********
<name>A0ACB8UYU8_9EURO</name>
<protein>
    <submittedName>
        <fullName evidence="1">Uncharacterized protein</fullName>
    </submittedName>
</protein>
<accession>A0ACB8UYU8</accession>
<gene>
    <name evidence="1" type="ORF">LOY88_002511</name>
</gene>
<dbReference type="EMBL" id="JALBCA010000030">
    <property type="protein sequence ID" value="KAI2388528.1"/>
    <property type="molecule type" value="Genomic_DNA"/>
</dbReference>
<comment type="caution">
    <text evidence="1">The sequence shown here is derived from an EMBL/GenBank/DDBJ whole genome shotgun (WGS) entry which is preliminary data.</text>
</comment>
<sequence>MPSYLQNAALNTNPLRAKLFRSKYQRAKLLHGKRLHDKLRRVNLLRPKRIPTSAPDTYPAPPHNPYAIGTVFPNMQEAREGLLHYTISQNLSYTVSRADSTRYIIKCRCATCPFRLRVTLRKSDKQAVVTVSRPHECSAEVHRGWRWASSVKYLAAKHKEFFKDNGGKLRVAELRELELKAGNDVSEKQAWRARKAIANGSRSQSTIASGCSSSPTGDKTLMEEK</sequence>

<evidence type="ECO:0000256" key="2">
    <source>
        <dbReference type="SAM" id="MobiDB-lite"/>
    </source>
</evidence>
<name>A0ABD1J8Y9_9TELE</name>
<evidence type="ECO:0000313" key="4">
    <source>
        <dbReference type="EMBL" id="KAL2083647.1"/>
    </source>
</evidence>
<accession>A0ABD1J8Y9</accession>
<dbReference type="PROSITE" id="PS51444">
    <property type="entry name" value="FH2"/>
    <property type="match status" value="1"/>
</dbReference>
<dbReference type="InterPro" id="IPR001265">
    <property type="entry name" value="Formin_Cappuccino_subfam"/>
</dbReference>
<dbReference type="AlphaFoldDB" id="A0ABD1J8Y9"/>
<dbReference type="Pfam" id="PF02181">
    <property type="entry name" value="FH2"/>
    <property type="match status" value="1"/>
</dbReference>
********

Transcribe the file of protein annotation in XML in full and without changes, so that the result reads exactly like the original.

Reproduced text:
<name>A0ACB8UYU8_9EURO</name>
<protein>
    <submittedName>
        <fullName evidence="1">Uncharacterized protein</fullName>
    </submittedName>
</protein>
<accession>A0ACB8UYU8</accession>
<gene>
    <name evidence="1" type="ORF">LOY88_002511</name>
</gene>
<dbReference type="EMBL" id="JALBCA010000030">
    <property type="protein sequence ID" value="KAI2388528.1"/>
    <property type="molecule type" value="Genomic_DNA"/>
</dbReference>
<comment type="caution">
    <text evidence="1">The sequence shown here is derived from an EMBL/GenBank/DDBJ whole genome shotgun (WGS) entry which is preliminary data.</text>
</comment>
<sequence>MPSYLQNAALNTNPLRAKLFRSKYQRAKLLHGKRLHDKLRRVNLLRPKRIPTSAPDTYPAPPHNPYAIGTVFPNMQEAREGLLHYTISQNLSYTVSRADSTRYIIKCRCATCPFRLRVTLRKSDKQAVVTVSRPHECSAEVHRGWRWASSVKYLAAKHKEFFKDNGGKLRVAELRELELKAGNDVSEKQAWRARKAIANGSRSQSTIASGCSSSPTGDKTLMEEK</sequence>

<evidence type="ECO:0000256" key="2">
    <source>
        <dbReference type="SAM" id="MobiDB-lite"/>
    </source>
</evidence>
<name>A0ABD1J8Y9_9TELE</name>
<evidence type="ECO:0000313" key="4">
    <source>
        <dbReference type="EMBL" id="KAL2083647.1"/>
    </source>
</evidence>
<accession>A0ABD1J8Y9</accession>
<dbReference type="PROSITE" id="PS51444">
    <property type="entry name" value="FH2"/>
    <property type="match status" value="1"/>
</dbReference>
<dbReference type="InterPro" id="IPR001265">
    <property type="entry name" value="Formin_Cappuccino_subfam"/>
</dbReference>
<dbReference type="AlphaFoldDB" id="A0ABD1J8Y9"/>
<dbReference type="Pfam" id="PF02181">
    <property type="entry name" value="FH2"/>
    <property type="match status" value="1"/>
</dbReference>